Ulvik is a small town in Norway, located on Hardangerfjord. It is a lovely place in early summer (heck, most of Norway is) with the quiet atmosphere of an out-of-the-way place.
Ulvik was our second walk, and our only 'walk to get there' trip. We got off the bus at Granvin and turned uphill. (This part - "turning uphill" - was a constant part of our trip. Really constant.)
The path began as a single-lane asphalt road, became a narrow unmarked asphalt road, twisted and turned, became gravel, and then we turned left off the road, and were on the trail.
It was called "the post road" because, until Ulvik got its own post office, the people used to walk over the mountian to check their mail (which came twice a week.) One way, the trip took three hours.
A few months back, a storm of protest arose on the internets in the space of 24 hours, because Amazon.com mis-labeled a whole stack of books, making them difficult to find on the webpages, and then (most horribly) failed to swiftly correct the problem. This storm arose on Easter Sunday.
As a long time reader of The Tightwad Gazette, I have found the recent spate of articles on 'living on a budget' interesting, and even occasionally helpful. Most of them echo the age old advice of "don't buy it if you don't need it' and 'pay your bills on time'.
Some articles go a bit further.
CNN linked earlier today to an article on 'disconnecting' - electronically, at least - and 'living simplier'. The thoughts shared in this article share a thread that keeps re-appearing in much of my recent reading on monks and other religious - that the distractions of modern life can help make us unhappy. You don't need stuff to make you happy.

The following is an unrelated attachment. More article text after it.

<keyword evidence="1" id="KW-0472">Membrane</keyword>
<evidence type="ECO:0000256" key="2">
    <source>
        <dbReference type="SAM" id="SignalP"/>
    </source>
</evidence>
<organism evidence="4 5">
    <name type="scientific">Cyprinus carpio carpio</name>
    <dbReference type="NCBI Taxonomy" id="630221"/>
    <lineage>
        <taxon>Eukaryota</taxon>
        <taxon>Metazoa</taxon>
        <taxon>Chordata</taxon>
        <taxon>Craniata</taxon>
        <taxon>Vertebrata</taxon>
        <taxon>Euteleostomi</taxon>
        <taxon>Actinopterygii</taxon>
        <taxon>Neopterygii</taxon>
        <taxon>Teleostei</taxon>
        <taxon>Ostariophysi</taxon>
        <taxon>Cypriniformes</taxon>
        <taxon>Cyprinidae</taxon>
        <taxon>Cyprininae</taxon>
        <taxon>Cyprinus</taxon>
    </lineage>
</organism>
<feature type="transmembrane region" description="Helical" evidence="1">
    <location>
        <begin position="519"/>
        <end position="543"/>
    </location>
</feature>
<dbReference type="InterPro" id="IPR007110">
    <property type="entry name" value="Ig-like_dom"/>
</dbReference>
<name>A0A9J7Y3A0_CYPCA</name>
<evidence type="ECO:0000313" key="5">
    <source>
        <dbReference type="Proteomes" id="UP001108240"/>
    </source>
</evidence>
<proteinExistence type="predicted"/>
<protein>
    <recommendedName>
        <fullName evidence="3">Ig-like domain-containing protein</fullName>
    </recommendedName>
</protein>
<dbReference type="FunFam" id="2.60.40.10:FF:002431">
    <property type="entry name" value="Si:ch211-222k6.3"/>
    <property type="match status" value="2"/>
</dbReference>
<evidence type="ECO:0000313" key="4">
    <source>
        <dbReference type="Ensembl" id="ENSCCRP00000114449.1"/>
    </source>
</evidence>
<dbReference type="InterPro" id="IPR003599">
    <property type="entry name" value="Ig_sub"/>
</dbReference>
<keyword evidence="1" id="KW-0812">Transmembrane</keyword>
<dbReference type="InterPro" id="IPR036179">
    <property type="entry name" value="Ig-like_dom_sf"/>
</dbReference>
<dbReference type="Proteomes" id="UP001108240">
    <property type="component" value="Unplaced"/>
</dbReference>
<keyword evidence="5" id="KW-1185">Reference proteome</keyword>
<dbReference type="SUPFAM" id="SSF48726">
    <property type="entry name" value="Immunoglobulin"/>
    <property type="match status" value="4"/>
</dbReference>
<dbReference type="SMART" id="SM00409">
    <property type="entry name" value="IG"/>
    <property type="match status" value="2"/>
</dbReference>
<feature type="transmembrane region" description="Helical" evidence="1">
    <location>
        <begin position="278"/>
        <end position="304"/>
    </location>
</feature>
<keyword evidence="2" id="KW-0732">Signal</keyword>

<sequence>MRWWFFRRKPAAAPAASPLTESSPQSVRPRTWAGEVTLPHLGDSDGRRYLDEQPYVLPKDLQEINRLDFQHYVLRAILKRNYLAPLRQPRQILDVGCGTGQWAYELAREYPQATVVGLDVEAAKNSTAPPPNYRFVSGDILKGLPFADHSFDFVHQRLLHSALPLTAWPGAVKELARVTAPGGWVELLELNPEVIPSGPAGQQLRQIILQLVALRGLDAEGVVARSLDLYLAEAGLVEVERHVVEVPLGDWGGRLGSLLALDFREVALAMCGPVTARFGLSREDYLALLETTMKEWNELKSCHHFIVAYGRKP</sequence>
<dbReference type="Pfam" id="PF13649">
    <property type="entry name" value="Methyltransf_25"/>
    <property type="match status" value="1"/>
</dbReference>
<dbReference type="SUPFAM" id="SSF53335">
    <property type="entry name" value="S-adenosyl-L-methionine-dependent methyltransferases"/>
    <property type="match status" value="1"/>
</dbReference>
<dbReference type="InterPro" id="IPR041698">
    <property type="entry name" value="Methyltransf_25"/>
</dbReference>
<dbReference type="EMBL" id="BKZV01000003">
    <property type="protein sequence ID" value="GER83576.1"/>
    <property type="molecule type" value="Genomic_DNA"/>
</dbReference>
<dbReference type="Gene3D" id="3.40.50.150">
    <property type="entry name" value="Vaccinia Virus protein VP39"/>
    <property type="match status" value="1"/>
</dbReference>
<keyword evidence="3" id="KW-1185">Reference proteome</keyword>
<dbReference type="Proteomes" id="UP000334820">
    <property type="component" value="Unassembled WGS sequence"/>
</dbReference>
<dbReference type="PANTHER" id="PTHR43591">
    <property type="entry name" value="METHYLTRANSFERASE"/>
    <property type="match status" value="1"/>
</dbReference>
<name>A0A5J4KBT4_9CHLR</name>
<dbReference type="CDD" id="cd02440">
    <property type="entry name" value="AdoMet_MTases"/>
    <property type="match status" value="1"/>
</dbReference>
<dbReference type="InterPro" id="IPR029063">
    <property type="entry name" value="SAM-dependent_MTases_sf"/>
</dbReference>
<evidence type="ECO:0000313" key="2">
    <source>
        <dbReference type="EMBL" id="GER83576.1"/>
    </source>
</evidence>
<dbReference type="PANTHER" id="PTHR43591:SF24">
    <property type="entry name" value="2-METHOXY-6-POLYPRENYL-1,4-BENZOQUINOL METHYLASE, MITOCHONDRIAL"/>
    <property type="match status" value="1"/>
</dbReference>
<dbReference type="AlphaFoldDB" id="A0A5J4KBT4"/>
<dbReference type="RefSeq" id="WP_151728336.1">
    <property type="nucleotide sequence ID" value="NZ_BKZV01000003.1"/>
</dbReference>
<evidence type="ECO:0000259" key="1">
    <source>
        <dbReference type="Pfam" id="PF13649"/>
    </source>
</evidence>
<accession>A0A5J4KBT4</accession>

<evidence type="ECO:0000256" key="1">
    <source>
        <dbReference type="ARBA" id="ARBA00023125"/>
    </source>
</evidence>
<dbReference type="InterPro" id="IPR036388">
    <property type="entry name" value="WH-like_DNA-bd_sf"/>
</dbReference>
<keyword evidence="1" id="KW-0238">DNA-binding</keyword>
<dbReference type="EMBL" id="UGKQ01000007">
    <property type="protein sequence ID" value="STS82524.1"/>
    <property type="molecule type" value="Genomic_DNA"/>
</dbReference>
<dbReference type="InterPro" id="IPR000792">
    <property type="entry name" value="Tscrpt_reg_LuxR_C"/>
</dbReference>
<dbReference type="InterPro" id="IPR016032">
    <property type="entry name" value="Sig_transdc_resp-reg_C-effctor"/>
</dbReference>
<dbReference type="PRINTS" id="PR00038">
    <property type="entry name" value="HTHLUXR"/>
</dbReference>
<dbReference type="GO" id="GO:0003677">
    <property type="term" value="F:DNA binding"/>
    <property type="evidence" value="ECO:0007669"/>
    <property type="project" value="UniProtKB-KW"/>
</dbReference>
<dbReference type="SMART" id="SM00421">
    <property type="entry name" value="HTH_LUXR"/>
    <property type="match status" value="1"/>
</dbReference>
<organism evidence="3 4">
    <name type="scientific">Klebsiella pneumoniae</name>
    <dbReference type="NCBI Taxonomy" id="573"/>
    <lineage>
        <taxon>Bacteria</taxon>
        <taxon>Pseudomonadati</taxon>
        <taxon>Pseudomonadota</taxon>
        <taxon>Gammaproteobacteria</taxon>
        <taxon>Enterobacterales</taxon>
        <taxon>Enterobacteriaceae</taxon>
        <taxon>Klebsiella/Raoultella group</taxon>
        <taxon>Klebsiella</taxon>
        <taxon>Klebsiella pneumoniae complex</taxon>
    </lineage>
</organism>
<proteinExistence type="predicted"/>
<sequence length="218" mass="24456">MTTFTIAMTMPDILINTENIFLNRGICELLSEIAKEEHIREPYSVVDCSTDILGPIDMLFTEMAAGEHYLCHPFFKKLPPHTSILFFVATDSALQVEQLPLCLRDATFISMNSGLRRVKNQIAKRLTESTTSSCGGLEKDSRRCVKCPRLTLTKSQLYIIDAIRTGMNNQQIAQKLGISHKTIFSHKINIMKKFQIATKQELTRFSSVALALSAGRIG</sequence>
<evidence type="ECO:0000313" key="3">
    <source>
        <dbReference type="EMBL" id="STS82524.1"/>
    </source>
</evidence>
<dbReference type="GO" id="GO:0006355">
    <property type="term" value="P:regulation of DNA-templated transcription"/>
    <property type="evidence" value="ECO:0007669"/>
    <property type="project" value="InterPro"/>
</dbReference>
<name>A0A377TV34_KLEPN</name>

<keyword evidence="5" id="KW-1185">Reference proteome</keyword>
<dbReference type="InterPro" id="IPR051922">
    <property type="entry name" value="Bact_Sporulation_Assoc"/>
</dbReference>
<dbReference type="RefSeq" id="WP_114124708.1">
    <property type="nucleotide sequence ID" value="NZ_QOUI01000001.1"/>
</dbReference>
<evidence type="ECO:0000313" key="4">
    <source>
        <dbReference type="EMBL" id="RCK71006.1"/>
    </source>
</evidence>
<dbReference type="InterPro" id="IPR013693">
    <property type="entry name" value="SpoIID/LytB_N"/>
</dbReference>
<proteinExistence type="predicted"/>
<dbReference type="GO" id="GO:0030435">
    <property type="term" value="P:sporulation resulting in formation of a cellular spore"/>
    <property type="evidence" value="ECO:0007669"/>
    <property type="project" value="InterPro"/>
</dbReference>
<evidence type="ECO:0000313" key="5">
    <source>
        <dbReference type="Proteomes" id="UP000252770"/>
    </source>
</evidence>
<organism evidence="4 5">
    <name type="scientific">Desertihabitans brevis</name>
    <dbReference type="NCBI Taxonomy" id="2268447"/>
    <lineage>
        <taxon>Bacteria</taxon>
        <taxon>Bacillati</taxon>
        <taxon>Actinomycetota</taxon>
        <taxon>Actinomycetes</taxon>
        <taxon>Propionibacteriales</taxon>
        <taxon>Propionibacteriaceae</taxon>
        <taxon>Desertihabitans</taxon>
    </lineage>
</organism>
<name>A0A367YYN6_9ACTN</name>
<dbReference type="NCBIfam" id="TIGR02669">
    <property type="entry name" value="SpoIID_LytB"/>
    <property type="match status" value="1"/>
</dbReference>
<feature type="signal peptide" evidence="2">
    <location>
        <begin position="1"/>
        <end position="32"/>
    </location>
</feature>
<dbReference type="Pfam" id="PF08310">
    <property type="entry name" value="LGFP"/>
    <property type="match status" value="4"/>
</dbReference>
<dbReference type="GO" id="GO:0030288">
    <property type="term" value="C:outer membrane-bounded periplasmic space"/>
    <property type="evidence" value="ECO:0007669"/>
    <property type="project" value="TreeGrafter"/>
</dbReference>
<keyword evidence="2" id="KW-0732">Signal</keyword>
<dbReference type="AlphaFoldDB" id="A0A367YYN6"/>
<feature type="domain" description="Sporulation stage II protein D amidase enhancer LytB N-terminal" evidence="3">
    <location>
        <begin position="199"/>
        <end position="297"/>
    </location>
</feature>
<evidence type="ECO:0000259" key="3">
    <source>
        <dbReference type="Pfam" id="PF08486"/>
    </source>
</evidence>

I asked for all things so that I could enjoy life. I was given life that I might enjoy all things.
In the current economic situation - which many blame on the greed of lenders and bankers and/or the foolish materialism of those who bought things (including houses) that they couldn't pay for - not to mention the climate change debate which seems to hinge on condemning wasteful 'progress' and the pollution from industrial development - there seem to be many who agree. And yet...is it not a crisis because we don't have stuff? Because we don't have money to pay for stuff?
I think that one of the great gifts of modern civilization is all the 'stuff' we have - including the internet, post offices in our town, and paved roads. Oh, and open-heart surgeries, electric lights, and airplane travel. I think that having certain levels of 'stuff' - esp. food, shelter, physical security, and ways to learn more - makes us better people, and makes it easier to follow Christ, just as having a good night's sleep makes it easier to not scream at people who are annoying you. And let's hear it for things that make it easier to communication, like literacy, education, cheap paperback printing, telephones and the internet.
But I agree that the quest for getting more 'stuff' just to have 'stuff' is a distractor - and that it can make it hard to identify the most important 'stuff' for an individual person. And I think that individual choice is important. The publishers should go on printing tons of romance novels, even though I'll never read them, and there should be enough peas grown and harvested for people who like green peas to eat them. (I'll stick with SF and mysteries, and lima beans, thank you.) Ditto good cars for people who care what they drive, and big houses for people with big families.
We all, individually, need to pick what we need, and be willing leave lay what we don't. How learn this - and how to teach it, without denying access to things we don't think needful, but others might - that's a bit easier to say than to do.
Somewhat related: 100 Geek Skills. Also somewhat related: Heinlein's list of life skills.